Day 9 – Reykjavík, Blue Lagoon
Waking up to a rainy morning is not something we look forward to on a vacation. But that’s how Reykjavik has been all the days we were in Iceland – cloudy or mostly rain. Having booked the Blue Lagoon on previous night, we left the guesthouse at 9am after a good breakfast.
A drive of 25 minutes took us to this most visited tourist site of Iceland – The Blue Lagoon.
Located in a lava field in Grindavík on the Reykjanes Peninsula, Blue Lagoon (Icelandic: Bláa lónið) is situated approximately 20 km (12 miles) from the Keflavík International Airport and 39 km (24 miles) from the capital city of Reykjavík.
There are a lot of lava fields and free hot-springs around Iceland where you can get the similar treatment. So it is not worth spending all that money in The Blue Lagoon because of the number of tourists that visit each day.
You can book your tickets online where they offer different packages. We got the €35 basic package and brought our own towels, bathrobes and skin care pack. Depending on your selected package, you will be given a wrist band that has every single details of what you have selected and spent. You can purchase drinks while you’re in the pool and pay by that same wrist band.
We spent about two hours at the Blue Lagoon and returned to Reykjavík by 1pm, just in time for lunch at the city center. And we wanted to try Puffin meat which is one of the delicacies in Iceland. A quick search online and we found a restaurant close to our hotel that served Puffin breast.
Þrir Frakkar translates to either “Three Overcoats” or “Three Frenchmen”, and both meanings are played upon in the decor. The restaurant concentrates on Icelandic fare, such as puffin breast, horse filet and whale steak. Incidentally, we tried all of these. The whale was surprisingly flavorful and the horse was amazing. A very fun and popular place, where reservations are preferred because of the popularity.
[Smoked Puffin breast]
After arriving back to Reykjavik, we visited some of the other sites like:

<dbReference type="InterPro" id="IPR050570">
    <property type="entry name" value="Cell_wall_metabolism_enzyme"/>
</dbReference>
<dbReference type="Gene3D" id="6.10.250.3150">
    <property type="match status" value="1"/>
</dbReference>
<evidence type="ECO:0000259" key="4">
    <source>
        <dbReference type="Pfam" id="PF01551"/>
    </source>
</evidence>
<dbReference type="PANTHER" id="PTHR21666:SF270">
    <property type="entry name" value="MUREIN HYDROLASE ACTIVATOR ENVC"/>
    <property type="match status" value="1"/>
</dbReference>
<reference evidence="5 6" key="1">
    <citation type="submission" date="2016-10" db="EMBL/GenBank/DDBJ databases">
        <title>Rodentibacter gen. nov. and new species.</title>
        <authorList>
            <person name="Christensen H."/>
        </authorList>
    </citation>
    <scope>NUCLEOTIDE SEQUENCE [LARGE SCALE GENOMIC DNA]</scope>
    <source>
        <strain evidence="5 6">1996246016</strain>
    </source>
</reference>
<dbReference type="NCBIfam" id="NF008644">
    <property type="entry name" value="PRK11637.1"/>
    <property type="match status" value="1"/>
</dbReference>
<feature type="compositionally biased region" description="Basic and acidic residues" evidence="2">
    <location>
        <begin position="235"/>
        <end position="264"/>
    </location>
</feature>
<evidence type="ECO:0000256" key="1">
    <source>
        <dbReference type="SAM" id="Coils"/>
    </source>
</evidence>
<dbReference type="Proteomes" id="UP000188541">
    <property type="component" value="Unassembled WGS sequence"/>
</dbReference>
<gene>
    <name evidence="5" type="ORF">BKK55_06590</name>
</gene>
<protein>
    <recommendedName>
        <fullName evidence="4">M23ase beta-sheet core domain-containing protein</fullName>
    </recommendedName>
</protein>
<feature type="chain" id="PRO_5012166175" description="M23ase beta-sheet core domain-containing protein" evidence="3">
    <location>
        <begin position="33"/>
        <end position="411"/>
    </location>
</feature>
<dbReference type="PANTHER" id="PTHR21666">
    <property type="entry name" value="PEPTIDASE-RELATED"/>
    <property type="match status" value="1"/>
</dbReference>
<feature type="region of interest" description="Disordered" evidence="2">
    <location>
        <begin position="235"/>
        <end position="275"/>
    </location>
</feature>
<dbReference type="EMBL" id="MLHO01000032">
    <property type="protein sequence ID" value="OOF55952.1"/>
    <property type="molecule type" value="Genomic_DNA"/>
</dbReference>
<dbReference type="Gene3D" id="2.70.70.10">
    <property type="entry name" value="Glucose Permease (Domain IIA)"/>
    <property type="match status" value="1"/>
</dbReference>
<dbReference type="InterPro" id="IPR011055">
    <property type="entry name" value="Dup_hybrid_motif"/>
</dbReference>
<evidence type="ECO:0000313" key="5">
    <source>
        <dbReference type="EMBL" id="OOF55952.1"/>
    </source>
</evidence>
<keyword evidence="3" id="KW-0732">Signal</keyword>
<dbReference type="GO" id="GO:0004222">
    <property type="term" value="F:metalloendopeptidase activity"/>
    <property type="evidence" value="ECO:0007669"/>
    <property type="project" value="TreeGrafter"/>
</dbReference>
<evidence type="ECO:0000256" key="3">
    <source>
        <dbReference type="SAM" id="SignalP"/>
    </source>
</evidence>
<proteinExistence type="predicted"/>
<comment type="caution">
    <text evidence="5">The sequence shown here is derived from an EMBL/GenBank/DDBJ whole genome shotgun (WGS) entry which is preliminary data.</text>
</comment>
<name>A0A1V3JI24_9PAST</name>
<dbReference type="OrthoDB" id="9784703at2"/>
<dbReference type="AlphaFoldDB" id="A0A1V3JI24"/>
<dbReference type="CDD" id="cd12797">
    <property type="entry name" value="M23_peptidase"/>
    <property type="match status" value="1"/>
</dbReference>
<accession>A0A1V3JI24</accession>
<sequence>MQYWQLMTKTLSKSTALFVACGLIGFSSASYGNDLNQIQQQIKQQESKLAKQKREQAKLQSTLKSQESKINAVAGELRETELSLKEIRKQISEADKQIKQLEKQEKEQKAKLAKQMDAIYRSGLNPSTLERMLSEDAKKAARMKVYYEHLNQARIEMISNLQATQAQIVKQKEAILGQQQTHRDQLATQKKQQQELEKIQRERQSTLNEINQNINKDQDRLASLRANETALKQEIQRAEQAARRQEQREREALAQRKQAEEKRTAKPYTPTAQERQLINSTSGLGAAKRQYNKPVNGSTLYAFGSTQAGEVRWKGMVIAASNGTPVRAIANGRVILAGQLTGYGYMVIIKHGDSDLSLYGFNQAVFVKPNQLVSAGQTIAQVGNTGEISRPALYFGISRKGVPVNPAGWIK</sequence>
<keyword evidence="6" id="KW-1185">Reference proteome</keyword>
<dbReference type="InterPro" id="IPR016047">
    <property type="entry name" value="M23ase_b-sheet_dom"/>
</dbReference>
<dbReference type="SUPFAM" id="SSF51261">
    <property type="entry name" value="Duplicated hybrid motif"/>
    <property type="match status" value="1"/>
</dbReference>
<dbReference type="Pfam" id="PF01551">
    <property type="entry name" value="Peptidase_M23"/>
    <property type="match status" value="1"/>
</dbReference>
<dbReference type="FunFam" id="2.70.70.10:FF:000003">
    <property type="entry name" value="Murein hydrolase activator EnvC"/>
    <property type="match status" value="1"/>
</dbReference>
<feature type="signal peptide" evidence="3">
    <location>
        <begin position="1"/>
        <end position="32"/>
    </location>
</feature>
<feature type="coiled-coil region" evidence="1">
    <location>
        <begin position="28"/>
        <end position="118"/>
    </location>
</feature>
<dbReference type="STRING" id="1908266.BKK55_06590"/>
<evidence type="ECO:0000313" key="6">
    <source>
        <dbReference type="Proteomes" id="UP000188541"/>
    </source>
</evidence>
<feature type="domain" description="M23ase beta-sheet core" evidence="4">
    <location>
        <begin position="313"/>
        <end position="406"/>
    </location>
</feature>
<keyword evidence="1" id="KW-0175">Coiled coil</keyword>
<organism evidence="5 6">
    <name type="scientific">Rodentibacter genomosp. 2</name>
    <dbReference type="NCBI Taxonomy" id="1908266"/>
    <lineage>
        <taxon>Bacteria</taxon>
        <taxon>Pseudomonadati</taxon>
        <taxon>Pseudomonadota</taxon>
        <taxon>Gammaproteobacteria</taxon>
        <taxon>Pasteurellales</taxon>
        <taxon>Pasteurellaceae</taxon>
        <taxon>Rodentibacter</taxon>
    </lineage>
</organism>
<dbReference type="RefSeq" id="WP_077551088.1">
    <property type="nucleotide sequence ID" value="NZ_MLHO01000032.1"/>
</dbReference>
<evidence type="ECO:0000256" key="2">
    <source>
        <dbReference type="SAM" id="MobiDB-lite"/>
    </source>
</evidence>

Icelandic Phallological Museum
Otherwise knows as the Penis Museum, this place houses the world’s largest display of penises and penile parts. With a collection of 280 specimens from 93 species of animals including 55 penises taken from whales, 36 from seals and 118 from land mammals, the museum obtained it’s first human penis in July 2011. But the detachment from donor’s body did not go according to plan and it was reduced to a greyish-brown shrivelled mass pickled in a jar of formalin.
Founded in 1997 by retired teacher Sigurður Hjartarson and now run by his son Hjörtur Gísli Sigurðsson, the museum grew out of an interest in penises that began during Sigurður’s childhood when he was given a cattle whip made from a bull’s penis. He obtained the organs of Icelandic animals from sources around the country, with acquisitions ranging from the 170 cm (67 in) front tip of a blue whale’s penis to the 2 mm (0.08 in) penis bone of a hamster, which can only be seen with a magnifying glass.
Entrance Fee: ISK 1000
Vikin Maritime Museum
With three permanent exhibitions in the museum: “The history of sailing”, “From poverty to abundance” and “The Coast Guard Vessel Óðinn”, this is a great place to see the history of Icelandic fisheries and fishing in Iceland but displays other temporary exhibitions related to the sea.
Entrance Fee: ISK 1300
A guided tour takes you on the coast guard vessel and costs ISK 1100.
We headed back to the hotel for a nap and after some more strolling the city center, we called it a night for an early start next day.
Note: All values in USD, unless otherwise mentioned, are approximate and based on the exchange rate at the time of publishing. Each cost is for one adult. The exchange rate at the time of publishing is assumed to be USD 1 = ISK 114.
|Eric The Red Guesthouse||$58.50||€45 per person, one night|
|Icelandic Phallological Museum||$8.77||ISK 1000 per person|
|Vikin Maritime Museum||$11.40||ISK 1300 per person|
|Lunch at Þrir Frakkar||$39.48||ISK 4500 per person|
|Fuel||$43.85||ISK 5,000 for the day|
|Dinner in Reykjavik||$23.53||ISK 2683 per person|
|Groceries||$7.90||ISK 900 for Coffee, biscuits, water, snacks, etc.|
|Total Costs||$185.53||Per person|
|Overall Costs||$5,039.07||Per person|